True or false: Without trade, a point above or to the right of the PPF is unattainable.
true
True or false: If the PPF is a straight line with a slope of -1, the two gods concerned are very different.
false - If the PPF is a straight line with a slope of -1, the two goods concerned are very SIMILAR.
True or false: We ease political pressure with goods and services.
false - We SATISFY WANTS with goods and services.
True or false: The PPF is often used to graphically represent the trade-off between the production of capital goods and the production of missiles.
false - The PPF is often used to graphically represent the trade-off between the production of capital goods and the production of CONSUMER GOODS.
True or false: A movement along the PPF represents a trade-off.
true
True or false: the law of increasing opportunity costs explains why the PPF is usually curved.
true
What law is demonstrated by the expression, "It's easy to make milk out of cows; it is more difficult to make nuclear missiles out of cows?"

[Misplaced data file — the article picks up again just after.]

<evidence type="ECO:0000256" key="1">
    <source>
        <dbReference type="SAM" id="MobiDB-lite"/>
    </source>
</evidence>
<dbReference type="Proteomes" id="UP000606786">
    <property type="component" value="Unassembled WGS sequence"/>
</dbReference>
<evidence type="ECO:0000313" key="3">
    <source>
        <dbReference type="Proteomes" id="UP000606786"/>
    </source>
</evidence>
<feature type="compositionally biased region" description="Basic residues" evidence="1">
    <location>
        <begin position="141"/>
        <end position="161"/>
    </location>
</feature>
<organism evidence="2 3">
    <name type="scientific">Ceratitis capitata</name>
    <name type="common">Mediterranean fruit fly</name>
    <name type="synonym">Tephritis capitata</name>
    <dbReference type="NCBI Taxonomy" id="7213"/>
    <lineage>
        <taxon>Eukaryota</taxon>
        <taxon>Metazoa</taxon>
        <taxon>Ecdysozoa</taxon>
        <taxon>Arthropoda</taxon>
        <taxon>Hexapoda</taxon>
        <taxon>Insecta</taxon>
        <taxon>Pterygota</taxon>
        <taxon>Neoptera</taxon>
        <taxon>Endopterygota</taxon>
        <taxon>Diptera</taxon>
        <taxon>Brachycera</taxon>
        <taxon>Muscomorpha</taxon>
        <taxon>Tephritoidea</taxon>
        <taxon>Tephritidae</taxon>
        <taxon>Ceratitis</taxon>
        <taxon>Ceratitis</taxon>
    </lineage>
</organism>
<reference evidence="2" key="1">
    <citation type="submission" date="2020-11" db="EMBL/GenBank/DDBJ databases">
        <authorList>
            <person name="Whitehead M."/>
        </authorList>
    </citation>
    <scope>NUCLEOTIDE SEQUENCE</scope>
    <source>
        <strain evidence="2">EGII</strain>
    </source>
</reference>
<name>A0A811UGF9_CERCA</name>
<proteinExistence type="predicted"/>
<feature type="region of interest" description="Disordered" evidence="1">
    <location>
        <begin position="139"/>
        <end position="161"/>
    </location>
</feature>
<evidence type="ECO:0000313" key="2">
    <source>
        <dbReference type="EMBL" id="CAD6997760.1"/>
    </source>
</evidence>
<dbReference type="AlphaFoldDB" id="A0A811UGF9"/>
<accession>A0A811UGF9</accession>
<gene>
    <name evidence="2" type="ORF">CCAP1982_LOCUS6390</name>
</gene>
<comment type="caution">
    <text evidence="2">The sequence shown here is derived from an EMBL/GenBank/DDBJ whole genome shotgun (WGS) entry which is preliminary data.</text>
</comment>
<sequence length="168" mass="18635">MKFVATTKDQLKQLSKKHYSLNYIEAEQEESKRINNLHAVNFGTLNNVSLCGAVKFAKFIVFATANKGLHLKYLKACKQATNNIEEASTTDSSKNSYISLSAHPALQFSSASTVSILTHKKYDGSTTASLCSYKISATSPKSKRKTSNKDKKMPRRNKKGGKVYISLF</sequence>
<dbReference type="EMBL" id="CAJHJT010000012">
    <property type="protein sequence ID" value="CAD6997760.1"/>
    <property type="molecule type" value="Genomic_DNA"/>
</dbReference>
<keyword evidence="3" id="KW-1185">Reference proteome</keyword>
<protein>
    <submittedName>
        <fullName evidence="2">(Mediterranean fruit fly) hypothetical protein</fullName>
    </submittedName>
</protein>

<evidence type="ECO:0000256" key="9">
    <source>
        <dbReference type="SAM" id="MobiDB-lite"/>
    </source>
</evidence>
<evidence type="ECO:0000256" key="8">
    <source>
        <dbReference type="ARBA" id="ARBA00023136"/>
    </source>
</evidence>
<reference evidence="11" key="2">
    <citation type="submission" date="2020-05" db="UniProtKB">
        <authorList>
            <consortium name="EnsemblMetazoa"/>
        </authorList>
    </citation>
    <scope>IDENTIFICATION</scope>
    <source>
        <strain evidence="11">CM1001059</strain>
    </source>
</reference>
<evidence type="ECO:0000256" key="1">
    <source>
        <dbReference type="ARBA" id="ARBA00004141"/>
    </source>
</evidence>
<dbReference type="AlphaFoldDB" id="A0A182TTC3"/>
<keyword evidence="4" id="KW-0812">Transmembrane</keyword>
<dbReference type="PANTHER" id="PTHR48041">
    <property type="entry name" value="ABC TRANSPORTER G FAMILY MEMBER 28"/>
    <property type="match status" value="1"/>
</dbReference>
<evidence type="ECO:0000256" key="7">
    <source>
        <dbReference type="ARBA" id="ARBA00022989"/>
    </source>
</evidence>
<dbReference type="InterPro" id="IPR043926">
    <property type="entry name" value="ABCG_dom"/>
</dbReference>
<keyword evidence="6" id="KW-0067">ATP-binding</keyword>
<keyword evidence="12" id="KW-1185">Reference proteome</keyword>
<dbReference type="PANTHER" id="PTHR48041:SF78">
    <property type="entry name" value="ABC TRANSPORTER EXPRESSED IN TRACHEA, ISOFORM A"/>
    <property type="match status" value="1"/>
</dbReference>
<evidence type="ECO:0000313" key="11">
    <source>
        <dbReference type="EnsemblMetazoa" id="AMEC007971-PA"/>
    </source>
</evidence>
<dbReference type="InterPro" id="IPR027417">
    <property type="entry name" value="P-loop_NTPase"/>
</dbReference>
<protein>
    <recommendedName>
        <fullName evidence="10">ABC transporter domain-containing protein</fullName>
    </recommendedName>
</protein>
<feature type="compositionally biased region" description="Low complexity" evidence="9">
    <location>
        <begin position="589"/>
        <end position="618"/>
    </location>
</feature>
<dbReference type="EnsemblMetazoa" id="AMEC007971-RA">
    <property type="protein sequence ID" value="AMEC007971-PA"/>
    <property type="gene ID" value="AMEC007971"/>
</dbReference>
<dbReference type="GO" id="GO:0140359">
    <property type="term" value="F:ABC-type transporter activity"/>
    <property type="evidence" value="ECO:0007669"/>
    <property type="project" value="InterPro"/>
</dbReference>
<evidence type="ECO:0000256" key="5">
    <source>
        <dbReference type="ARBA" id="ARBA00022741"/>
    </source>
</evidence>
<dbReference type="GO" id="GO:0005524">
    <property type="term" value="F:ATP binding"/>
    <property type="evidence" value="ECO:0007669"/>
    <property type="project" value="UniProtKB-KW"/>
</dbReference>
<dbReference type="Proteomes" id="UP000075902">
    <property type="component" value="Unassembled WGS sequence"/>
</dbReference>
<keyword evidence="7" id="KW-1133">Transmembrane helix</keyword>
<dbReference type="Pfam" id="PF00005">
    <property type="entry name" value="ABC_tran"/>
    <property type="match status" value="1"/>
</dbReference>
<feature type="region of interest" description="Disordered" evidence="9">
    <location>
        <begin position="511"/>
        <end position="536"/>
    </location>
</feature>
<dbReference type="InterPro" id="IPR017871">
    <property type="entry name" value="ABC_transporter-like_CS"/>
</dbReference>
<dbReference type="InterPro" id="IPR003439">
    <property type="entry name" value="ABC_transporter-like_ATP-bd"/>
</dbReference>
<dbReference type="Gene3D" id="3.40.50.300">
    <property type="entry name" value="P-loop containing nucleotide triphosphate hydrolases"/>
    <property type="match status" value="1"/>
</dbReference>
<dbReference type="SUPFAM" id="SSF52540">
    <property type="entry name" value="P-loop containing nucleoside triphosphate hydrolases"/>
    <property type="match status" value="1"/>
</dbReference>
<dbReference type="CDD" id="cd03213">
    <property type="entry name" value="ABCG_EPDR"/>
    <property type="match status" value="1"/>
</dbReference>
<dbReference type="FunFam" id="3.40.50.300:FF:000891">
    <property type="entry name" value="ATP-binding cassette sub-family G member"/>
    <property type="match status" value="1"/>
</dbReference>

law of increasing opportunity costs
What are the four factors of production?
natural resources (land), human resources (labor), capital, entrepreneurial talent
What are "natural resources?"
land and rraw goods in their natural environment
What are "capital resources?"
the things we produce to help us produce other things
What are "human resources?"
the human part of the production process; the mental and physical efforts of humans in the production process
What is "entreprenturial talent?"
the resources we use to either improve the output of the production process or to create new output
How are natural resources paid for?
rent
How are capital resources paid for?
interest
How are human resources paid for?
wages
How is entreprenurial talent paid for?
profit
Which factor of production?: an oil reserve
natural resources
Which factor of production?: the initiative to combine water, lemons, and sugar to make lemonade for sale
entreprenurial talent
Which factor of production?: a rain forest
natural resources
Which factor of production?: buildings
capital resources